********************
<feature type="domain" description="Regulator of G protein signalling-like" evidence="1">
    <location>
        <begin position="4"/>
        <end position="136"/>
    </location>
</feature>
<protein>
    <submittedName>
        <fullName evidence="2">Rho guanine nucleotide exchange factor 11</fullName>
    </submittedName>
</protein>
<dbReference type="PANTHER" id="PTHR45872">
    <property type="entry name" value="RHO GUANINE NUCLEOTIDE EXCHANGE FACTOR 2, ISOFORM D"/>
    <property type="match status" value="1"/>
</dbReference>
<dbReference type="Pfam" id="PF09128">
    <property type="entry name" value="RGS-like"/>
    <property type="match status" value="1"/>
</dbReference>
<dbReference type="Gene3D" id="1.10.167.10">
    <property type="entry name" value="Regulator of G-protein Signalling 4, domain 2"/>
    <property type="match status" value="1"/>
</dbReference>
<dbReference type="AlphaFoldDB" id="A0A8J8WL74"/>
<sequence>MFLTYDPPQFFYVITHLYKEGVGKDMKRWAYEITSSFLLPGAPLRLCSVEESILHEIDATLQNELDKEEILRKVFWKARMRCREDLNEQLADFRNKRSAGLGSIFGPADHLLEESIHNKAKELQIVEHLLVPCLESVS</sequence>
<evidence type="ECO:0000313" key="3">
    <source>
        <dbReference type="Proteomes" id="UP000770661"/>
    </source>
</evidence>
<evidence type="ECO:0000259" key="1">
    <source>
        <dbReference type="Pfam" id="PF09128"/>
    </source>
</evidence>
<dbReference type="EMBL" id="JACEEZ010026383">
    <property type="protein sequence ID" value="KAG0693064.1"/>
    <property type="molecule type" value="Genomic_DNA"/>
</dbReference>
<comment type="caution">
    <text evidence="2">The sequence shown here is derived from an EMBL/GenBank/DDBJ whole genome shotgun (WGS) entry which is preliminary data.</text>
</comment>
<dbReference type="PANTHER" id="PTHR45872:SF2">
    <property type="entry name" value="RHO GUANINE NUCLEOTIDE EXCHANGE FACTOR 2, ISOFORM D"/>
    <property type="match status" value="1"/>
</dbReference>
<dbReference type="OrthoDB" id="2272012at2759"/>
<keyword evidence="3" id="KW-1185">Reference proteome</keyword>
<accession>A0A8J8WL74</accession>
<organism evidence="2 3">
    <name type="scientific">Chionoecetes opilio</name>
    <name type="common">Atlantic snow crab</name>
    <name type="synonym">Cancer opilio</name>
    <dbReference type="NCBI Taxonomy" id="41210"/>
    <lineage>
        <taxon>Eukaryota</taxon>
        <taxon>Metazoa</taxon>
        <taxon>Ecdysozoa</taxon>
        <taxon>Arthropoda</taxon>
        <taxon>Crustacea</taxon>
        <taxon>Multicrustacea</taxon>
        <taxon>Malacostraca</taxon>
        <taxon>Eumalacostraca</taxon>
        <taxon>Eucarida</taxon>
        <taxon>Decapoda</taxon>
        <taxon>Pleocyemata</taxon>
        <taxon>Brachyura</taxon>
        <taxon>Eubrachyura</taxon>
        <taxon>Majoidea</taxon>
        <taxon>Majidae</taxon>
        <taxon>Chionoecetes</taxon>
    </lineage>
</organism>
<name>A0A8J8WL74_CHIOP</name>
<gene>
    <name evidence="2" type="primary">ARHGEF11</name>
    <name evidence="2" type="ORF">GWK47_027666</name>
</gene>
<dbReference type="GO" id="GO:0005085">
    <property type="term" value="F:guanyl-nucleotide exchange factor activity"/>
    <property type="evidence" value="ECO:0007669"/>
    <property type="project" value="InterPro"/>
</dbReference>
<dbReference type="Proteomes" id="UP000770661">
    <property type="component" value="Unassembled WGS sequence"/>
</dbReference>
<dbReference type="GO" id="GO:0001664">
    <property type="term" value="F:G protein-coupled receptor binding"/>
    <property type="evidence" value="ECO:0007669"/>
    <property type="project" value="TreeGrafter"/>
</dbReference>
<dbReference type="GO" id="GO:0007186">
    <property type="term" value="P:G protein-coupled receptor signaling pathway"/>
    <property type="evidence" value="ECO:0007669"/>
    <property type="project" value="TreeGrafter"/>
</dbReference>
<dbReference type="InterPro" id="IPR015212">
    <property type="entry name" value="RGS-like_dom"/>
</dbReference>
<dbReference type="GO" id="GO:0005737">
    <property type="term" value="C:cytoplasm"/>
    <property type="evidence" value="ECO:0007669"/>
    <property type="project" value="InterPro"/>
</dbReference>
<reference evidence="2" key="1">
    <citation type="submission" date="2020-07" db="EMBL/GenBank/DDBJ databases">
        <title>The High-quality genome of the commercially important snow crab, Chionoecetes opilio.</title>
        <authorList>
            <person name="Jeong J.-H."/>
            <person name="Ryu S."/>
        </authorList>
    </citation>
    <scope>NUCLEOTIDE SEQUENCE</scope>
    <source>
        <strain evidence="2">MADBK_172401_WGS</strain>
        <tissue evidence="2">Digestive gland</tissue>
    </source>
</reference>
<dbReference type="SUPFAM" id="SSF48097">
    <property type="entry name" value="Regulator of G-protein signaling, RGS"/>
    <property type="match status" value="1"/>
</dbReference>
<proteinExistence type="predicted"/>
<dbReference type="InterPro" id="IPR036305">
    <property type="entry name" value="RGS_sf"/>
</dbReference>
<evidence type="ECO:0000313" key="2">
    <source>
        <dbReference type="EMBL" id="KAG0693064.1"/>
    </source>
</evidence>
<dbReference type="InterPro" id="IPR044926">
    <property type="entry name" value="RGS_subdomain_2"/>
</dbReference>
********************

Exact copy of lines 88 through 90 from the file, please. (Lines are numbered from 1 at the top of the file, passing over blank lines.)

    <property type="term" value="F:G protein-coupled receptor binding"/>
    <property type="evidence" value="ECO:0007669"/>
    <property type="project" value="TreeGrafter"/>